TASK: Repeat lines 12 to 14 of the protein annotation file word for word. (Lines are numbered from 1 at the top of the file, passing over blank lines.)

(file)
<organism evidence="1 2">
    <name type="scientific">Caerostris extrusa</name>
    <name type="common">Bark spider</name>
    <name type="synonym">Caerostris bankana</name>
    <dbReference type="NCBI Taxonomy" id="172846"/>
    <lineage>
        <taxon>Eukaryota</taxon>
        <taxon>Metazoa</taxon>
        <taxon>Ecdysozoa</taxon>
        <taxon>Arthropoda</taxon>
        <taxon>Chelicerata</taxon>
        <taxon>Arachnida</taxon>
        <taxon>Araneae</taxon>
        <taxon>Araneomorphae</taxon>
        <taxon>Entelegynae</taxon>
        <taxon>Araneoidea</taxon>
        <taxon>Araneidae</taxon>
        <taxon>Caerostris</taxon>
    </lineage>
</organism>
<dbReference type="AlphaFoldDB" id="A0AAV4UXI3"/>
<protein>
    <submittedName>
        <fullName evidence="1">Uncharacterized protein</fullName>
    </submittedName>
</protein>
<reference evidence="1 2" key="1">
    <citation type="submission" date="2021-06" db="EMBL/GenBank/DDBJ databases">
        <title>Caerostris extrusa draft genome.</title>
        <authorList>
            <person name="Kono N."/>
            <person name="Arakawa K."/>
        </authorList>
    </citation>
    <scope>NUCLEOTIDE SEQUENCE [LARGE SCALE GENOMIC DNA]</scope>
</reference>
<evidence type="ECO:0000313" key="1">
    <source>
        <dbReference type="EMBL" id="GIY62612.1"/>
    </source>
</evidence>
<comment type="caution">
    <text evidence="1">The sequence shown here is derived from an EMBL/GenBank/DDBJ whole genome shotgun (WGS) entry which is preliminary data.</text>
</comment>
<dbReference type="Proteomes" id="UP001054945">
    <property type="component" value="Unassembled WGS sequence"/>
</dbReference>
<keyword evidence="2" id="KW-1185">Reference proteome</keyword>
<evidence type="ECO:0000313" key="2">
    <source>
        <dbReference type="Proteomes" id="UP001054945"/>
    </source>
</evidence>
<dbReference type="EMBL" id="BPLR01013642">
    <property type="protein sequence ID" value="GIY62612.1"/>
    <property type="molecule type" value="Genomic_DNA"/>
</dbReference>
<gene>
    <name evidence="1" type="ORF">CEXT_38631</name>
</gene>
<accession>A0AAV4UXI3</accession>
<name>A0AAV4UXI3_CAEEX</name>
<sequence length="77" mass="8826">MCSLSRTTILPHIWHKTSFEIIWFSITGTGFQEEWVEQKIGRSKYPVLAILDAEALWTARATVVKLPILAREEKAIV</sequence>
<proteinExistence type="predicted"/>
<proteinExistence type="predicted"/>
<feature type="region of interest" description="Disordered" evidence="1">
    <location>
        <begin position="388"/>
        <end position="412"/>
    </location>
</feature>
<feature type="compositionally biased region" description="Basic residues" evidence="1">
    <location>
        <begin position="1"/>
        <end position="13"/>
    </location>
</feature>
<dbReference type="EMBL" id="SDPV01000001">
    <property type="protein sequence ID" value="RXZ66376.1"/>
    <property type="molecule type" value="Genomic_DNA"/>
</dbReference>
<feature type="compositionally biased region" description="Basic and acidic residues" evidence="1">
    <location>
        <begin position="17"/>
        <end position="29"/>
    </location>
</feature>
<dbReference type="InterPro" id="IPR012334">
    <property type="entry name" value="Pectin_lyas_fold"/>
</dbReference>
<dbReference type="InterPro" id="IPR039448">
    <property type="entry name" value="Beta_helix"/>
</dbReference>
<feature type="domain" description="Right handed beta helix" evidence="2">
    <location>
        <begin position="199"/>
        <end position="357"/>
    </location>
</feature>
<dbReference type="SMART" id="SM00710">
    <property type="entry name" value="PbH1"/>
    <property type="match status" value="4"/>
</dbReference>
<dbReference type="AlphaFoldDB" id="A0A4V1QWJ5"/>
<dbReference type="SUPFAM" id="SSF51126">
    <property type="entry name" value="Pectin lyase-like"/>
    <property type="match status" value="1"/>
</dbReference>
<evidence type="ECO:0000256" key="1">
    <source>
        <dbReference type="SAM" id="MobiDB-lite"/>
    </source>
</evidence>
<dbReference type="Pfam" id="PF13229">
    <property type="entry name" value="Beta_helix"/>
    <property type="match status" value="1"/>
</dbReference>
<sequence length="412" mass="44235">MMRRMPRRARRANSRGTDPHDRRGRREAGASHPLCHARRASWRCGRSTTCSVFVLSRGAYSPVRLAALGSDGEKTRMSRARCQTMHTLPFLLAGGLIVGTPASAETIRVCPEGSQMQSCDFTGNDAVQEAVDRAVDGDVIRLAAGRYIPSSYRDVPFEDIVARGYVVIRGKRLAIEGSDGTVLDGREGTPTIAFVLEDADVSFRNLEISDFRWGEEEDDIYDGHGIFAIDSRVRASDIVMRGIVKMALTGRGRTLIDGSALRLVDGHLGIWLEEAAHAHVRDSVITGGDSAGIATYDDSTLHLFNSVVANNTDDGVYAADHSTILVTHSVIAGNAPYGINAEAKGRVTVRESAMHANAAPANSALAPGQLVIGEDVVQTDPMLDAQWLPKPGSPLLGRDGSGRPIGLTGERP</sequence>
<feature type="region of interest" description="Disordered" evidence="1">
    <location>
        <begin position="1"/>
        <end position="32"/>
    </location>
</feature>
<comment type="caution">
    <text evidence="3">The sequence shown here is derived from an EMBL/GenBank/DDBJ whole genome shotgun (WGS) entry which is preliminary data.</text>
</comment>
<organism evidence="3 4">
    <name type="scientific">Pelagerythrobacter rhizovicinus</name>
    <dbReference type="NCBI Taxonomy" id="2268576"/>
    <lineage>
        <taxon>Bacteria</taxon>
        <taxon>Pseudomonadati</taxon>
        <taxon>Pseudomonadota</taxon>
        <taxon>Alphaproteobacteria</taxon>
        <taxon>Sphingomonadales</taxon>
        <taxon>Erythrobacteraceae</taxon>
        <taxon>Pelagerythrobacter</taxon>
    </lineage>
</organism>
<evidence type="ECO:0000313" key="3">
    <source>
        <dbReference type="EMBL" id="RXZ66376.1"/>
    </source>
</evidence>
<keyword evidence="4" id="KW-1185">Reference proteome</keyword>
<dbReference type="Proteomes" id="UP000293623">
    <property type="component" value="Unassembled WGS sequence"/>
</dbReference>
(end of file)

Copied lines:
        <taxon>Arachnida</taxon>
        <taxon>Araneae</taxon>
        <taxon>Araneomorphae</taxon>